Abraham Adrian Albert
|A. A. Albert|
November 9, 1905|
|Died||June 6, 1972
University of Chicago
|Alma mater||University of Chicago|
|Doctoral advisor||L. E. Dickson|
|Doctoral students||Richard Block
|Known for||Albert algebras|
|Notable awards||Cole Prize (1939)|
Abraham Adrian Albert (November 9, 1905 – June 6, 1972) was an American mathematician. In 1939, he received the American Mathematical Society's Cole Prize in Algebra for his work on Riemann matrices. He is best known for his work on the Albert–Brauer–Hasse–Noether theorem on finite-dimensional division algebras over number fields and as the developer of Albert algebras, which are also known as exceptional Jordan algebras.
A second generation American, he was born in Guatemala City and most associated with that city. He received his Bachelor of Science in 1926, Masters in 1927, and PhD in 1928, at the age of 22. All degrees were obtained from the University of Chicago. He married around the same time as his graduation. He spent his postdoctoral year at Princeton University and then from 1929 to 1931 he was an instructor at Columbia University. During this period he worked on Abelian varieties and their endomorphism algebras. He returned to Princeton for the opening year of the Institute for Advanced Study in 1933-34 and spent another year in Princeton in 1961-62 as the first Director of the Communications Research Division of IDA (the Institute for Defense Analyses).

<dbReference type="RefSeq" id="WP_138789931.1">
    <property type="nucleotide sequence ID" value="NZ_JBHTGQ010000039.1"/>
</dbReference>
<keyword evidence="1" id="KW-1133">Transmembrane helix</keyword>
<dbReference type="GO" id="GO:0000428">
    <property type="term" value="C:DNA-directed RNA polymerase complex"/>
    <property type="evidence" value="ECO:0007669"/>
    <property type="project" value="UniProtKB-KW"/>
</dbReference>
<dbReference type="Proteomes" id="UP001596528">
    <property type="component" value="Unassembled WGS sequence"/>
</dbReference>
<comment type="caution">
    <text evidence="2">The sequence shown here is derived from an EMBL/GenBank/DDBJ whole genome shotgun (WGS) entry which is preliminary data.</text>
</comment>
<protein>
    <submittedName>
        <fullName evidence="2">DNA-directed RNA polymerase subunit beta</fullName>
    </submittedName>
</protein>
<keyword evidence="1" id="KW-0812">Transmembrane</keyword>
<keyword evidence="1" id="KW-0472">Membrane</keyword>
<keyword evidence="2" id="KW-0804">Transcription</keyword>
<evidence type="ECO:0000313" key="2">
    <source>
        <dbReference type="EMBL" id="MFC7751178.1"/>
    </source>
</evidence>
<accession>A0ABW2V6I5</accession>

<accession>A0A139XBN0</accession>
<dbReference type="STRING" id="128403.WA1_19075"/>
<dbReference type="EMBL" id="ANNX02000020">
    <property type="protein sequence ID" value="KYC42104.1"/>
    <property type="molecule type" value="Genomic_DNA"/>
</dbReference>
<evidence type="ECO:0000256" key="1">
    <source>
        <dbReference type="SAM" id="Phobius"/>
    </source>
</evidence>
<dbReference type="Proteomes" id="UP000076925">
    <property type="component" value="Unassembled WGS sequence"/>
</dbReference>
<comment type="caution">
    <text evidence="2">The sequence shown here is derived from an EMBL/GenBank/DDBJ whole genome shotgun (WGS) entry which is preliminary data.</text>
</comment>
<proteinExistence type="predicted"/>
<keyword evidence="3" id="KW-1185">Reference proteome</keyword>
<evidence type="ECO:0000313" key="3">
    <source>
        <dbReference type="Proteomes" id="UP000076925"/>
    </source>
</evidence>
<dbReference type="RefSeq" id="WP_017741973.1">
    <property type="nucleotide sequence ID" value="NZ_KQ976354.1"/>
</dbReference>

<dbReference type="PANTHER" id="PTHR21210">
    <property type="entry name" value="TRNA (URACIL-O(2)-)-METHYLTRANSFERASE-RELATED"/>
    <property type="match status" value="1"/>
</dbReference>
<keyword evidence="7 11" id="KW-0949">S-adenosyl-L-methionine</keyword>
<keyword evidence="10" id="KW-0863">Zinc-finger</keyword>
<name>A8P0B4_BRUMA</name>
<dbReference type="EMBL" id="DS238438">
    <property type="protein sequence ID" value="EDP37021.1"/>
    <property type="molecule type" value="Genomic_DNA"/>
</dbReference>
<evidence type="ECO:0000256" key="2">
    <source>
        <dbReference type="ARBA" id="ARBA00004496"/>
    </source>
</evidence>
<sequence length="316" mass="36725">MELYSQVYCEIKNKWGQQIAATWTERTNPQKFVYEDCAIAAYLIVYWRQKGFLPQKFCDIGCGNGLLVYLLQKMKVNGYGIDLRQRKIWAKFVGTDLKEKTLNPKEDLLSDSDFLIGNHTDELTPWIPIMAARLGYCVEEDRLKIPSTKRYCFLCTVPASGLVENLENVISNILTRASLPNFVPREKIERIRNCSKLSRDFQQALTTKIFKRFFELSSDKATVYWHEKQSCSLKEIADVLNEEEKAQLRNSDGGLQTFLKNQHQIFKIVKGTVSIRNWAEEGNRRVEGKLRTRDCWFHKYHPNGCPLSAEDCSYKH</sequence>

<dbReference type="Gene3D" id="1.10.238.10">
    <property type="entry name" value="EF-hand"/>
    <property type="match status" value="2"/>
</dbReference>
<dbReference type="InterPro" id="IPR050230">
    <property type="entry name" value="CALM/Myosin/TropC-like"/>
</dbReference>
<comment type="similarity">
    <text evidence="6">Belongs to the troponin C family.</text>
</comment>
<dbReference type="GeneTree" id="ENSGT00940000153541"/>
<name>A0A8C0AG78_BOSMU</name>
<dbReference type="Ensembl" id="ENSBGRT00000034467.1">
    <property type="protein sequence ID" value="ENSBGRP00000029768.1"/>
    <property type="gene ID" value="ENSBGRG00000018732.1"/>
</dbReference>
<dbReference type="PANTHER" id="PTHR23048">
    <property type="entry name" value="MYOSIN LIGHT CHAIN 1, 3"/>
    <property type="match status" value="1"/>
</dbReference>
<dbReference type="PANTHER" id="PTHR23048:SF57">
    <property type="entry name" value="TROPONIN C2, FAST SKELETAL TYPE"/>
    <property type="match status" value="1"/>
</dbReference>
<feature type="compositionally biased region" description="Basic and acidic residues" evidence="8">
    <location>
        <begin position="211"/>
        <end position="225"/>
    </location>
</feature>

From 1931 to 1972, he served on the mathematics faculty at the University of Chicago, where he became chair of the Mathematics Department in 1958 and Dean of the Physical Sciences Division in 1961.
As a research mathematician, he is primarily known for his work as one of the principal developers of the theory of linear associative algebras and as a pioneer in the development of linear non-associative algebras, although all of this grew out of his work on endomorphism algebras of Abelian varieties.
As an applied mathematician, he also did work for the military during World War II and thereafter. One of his most notable achievements was his groundbreaking work on cryptography. He prepared a manuscript, "Some Mathematical Aspects of Cryptography," for his invited address at a meeting of the American Mathematical Society in November 1941. The theory that developed from this work can be seen in digital communications technologies.
After WWII, he became a forceful advocate favoring government support for research in mathematics on a par with other physical sciences. He served on policy-making bodies at the Office of Naval Research, the United States National Research Council, and the National Science Foundation that funneled research grants into mathematics, giving many young mathematicians career opportunities previously unavailable. Due to his success in helping to give mathematical research a sound financial footing, he earned a reputation as a "statesman for mathematics." Albert was elected a Fellow of the American Academy of Arts and Sciences in 1968.
- A. A. Albert, Algebras and their radicals, and division algebras, 1928.
- A. A. Albert, Modern higher algebra, 1937.
- A. A. Albert, Structure of algebras, 1939. Colloquium publications 24, American Mathematical Society, 2003, ISBN 0-8218-1024-3.
- Introduction to algebraic theories. 1941.
- College algebra. 1946.
- Solid analytic geometry. 1949.
- Fundamental concepts of higher algebra. 1956.
- with Rebeun Sandler: Introduction to finite projective plans. 1968.